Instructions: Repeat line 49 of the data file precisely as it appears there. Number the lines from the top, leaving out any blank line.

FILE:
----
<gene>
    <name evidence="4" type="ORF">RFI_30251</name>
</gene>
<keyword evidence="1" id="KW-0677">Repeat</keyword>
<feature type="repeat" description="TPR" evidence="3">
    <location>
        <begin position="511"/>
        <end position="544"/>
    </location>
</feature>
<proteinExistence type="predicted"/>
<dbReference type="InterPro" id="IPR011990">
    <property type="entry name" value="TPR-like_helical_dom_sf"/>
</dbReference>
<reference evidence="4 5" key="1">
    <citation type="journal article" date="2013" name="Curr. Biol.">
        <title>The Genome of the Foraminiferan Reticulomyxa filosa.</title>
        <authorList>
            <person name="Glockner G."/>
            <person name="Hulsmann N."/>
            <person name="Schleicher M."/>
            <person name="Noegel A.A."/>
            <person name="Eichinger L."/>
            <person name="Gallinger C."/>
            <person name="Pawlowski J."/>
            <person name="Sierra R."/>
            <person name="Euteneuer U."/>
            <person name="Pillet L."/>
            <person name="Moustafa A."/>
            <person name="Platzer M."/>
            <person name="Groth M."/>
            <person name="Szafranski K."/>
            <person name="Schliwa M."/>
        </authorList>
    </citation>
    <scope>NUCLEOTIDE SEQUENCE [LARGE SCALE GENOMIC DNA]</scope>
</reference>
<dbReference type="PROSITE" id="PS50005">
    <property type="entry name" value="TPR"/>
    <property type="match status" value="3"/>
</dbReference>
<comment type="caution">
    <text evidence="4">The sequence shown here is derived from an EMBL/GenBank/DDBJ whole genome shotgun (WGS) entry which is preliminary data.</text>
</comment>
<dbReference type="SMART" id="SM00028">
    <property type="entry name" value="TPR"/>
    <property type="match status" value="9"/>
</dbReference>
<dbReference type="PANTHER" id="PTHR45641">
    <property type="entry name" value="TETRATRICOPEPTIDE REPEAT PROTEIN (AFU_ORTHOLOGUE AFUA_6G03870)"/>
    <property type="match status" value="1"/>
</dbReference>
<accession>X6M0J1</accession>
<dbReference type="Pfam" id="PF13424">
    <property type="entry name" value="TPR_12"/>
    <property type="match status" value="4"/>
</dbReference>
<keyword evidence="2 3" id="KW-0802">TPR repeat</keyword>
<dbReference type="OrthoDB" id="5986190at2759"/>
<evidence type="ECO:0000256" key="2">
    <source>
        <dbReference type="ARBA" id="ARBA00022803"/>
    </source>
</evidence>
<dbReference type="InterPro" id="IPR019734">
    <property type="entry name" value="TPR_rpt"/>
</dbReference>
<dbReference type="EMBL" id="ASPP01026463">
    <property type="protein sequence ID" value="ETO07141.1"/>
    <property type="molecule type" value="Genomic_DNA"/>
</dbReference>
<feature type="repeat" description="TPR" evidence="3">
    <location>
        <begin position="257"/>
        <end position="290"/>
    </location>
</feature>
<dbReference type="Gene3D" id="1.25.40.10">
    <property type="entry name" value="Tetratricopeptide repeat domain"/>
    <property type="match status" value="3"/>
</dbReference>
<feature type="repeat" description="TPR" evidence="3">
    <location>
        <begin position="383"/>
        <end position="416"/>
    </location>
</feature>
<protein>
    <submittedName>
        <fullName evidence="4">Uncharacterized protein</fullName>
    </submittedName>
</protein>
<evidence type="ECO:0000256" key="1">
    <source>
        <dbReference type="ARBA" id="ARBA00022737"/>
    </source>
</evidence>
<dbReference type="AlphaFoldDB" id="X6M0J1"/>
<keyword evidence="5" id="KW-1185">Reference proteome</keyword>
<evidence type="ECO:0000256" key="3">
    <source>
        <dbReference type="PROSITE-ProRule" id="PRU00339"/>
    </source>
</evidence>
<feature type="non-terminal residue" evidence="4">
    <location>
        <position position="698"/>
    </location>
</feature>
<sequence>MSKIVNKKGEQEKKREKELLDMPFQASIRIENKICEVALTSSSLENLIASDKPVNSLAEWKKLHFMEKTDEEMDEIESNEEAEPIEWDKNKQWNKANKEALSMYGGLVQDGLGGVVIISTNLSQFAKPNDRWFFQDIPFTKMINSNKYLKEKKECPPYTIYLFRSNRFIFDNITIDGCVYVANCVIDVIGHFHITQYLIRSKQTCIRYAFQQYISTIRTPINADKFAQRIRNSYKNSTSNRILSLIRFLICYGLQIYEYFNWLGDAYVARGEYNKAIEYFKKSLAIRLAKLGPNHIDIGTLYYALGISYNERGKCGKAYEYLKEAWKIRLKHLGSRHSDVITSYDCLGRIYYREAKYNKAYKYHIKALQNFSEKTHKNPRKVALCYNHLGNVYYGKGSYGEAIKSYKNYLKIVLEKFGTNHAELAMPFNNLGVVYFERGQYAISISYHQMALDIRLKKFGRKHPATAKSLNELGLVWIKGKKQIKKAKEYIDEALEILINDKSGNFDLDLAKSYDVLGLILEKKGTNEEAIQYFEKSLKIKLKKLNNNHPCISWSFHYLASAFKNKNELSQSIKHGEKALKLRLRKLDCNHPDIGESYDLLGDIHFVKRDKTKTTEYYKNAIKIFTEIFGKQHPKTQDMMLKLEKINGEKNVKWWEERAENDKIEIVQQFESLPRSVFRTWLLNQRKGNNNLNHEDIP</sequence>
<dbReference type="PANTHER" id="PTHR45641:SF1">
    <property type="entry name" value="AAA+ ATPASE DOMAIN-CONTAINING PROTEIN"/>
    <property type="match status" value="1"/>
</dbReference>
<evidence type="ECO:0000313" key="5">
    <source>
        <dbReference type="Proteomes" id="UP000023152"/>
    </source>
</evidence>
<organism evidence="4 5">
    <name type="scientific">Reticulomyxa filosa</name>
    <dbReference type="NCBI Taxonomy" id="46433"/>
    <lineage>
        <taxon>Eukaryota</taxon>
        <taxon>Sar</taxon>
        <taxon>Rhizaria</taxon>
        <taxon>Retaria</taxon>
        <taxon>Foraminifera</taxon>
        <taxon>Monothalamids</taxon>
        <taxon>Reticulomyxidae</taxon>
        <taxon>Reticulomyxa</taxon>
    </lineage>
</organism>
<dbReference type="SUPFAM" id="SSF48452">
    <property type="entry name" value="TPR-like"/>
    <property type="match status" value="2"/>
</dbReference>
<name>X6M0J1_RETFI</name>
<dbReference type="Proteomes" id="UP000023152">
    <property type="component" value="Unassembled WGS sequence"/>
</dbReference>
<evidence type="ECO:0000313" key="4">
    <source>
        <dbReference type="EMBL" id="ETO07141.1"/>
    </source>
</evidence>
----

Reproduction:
<dbReference type="PANTHER" id="PTHR45641">